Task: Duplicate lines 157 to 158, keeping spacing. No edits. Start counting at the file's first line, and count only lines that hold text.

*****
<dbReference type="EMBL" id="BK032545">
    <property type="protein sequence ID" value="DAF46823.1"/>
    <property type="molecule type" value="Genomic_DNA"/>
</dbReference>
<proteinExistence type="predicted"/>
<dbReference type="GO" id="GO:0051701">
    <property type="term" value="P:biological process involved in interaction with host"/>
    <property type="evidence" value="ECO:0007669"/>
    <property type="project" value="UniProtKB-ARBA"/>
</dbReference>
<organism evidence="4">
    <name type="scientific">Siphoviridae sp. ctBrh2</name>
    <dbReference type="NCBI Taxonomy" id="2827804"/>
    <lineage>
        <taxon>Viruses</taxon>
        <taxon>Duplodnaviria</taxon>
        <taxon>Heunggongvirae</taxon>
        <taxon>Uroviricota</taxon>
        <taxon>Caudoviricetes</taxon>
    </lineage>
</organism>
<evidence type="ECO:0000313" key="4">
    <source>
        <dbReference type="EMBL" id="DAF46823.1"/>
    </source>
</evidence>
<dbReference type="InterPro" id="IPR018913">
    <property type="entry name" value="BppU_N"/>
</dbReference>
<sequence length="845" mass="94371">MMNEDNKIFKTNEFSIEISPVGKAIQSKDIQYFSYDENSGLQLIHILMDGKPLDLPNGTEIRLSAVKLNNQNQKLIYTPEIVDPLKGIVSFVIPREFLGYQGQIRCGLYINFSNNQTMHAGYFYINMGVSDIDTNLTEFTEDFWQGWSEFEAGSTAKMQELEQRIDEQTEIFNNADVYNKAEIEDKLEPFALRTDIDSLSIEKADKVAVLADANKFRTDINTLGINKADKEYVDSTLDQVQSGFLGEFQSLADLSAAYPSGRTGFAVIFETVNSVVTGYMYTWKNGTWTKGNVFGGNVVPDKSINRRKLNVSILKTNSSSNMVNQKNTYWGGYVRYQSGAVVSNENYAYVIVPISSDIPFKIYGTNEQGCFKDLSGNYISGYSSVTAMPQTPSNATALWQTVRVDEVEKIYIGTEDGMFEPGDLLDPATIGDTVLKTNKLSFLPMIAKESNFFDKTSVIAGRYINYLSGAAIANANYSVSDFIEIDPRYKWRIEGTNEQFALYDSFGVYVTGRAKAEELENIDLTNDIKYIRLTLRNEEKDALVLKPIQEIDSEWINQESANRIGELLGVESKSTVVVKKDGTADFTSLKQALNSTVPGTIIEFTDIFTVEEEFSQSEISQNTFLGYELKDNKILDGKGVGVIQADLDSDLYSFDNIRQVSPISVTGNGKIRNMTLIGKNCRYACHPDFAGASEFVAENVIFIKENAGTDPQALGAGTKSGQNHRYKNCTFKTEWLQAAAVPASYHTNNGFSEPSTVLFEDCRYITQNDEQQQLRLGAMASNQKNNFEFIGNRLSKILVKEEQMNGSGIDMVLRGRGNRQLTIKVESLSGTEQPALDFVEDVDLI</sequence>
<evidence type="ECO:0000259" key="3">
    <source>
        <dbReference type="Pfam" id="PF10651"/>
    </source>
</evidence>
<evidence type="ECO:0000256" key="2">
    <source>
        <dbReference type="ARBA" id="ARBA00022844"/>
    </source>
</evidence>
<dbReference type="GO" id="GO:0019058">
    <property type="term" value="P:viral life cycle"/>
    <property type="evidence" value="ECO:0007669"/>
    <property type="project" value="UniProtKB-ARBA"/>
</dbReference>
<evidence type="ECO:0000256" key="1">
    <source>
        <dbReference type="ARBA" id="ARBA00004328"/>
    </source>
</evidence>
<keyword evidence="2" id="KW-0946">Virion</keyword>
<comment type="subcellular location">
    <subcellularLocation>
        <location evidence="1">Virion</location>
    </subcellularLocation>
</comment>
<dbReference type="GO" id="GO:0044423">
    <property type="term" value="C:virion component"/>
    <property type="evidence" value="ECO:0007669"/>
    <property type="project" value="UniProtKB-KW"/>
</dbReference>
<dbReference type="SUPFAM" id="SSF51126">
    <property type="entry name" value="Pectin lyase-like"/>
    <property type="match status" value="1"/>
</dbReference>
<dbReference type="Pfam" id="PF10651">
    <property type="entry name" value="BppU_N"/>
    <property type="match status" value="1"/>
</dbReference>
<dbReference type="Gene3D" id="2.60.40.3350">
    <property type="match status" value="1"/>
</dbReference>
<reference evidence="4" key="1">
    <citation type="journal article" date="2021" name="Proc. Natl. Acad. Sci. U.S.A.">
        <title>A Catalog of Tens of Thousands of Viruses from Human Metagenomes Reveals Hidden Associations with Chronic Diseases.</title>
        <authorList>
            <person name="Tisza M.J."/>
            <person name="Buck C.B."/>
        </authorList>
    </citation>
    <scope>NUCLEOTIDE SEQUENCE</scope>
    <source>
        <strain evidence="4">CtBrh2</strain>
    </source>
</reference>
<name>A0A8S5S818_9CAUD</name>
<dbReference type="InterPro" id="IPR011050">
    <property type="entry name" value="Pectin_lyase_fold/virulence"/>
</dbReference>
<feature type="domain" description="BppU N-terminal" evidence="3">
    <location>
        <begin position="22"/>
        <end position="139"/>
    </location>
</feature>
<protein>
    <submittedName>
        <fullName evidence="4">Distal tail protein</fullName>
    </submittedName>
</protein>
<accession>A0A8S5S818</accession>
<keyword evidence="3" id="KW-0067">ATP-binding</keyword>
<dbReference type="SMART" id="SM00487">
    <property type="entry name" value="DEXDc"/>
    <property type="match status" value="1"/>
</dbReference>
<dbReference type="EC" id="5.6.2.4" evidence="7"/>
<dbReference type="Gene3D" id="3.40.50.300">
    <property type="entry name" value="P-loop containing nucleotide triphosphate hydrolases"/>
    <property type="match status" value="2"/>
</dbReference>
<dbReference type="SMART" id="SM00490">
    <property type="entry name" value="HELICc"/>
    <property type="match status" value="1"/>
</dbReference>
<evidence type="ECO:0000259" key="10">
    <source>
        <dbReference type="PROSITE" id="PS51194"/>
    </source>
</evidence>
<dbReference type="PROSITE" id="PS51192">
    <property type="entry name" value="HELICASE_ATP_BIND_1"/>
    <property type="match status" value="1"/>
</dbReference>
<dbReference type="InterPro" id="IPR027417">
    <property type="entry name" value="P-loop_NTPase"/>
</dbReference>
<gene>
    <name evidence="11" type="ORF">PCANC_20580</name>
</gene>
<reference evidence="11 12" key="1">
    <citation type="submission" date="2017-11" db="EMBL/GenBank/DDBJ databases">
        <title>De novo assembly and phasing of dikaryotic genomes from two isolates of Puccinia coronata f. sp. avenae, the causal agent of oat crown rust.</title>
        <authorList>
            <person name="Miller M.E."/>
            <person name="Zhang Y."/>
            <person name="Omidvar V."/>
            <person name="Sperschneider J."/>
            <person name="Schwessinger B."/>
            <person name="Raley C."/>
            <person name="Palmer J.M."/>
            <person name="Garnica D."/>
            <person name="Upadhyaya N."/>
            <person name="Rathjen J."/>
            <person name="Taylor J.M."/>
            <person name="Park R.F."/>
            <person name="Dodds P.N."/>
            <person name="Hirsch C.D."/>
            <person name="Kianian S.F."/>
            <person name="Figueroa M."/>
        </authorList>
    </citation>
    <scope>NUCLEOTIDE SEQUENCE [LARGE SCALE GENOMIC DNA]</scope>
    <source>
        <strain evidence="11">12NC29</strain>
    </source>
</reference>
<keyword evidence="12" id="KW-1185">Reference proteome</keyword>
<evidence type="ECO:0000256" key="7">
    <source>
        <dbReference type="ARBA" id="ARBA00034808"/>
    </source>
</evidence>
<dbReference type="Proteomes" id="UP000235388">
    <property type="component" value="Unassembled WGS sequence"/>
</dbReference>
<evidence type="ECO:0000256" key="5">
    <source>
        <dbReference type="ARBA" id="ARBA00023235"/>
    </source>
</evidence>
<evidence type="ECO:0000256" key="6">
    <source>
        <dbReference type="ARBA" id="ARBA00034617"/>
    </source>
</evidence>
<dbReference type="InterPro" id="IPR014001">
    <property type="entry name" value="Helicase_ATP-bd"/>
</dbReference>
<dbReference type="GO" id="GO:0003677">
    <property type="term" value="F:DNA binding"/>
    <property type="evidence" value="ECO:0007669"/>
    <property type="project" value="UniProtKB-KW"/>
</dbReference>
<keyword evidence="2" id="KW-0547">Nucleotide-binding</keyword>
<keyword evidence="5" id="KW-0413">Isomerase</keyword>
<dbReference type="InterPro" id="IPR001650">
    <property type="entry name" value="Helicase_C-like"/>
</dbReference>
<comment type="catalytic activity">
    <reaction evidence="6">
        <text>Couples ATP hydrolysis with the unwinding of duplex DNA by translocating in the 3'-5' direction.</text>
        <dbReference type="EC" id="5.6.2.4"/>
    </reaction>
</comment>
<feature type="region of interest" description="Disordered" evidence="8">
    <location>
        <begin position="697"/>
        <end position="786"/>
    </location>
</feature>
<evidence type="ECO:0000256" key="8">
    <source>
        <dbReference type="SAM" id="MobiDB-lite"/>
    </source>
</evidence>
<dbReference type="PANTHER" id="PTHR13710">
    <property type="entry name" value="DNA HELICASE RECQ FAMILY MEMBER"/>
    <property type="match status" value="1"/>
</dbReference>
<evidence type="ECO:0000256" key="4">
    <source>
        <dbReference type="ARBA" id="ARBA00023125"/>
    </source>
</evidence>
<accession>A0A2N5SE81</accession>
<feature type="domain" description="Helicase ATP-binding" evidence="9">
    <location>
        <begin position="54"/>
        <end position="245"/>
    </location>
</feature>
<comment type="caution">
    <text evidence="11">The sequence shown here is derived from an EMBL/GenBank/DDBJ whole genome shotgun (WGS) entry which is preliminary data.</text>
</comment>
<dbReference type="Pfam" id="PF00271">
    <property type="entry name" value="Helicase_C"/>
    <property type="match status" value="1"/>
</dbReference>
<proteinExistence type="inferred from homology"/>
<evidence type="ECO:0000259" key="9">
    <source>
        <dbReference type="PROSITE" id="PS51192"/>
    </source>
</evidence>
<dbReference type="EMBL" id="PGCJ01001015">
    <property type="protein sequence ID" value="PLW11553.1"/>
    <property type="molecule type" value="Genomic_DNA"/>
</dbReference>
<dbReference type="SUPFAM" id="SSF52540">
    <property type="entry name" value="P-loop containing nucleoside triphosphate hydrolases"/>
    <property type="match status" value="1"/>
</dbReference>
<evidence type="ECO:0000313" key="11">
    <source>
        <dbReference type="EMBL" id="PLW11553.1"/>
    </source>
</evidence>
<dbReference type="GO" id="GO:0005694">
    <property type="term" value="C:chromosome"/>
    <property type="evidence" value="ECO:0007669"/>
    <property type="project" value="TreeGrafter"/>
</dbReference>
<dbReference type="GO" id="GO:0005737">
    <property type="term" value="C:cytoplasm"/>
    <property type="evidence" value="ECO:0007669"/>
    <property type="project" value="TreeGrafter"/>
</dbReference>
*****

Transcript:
</reference>
<keyword evidence="12" id="KW-1185">Reference proteome</keyword>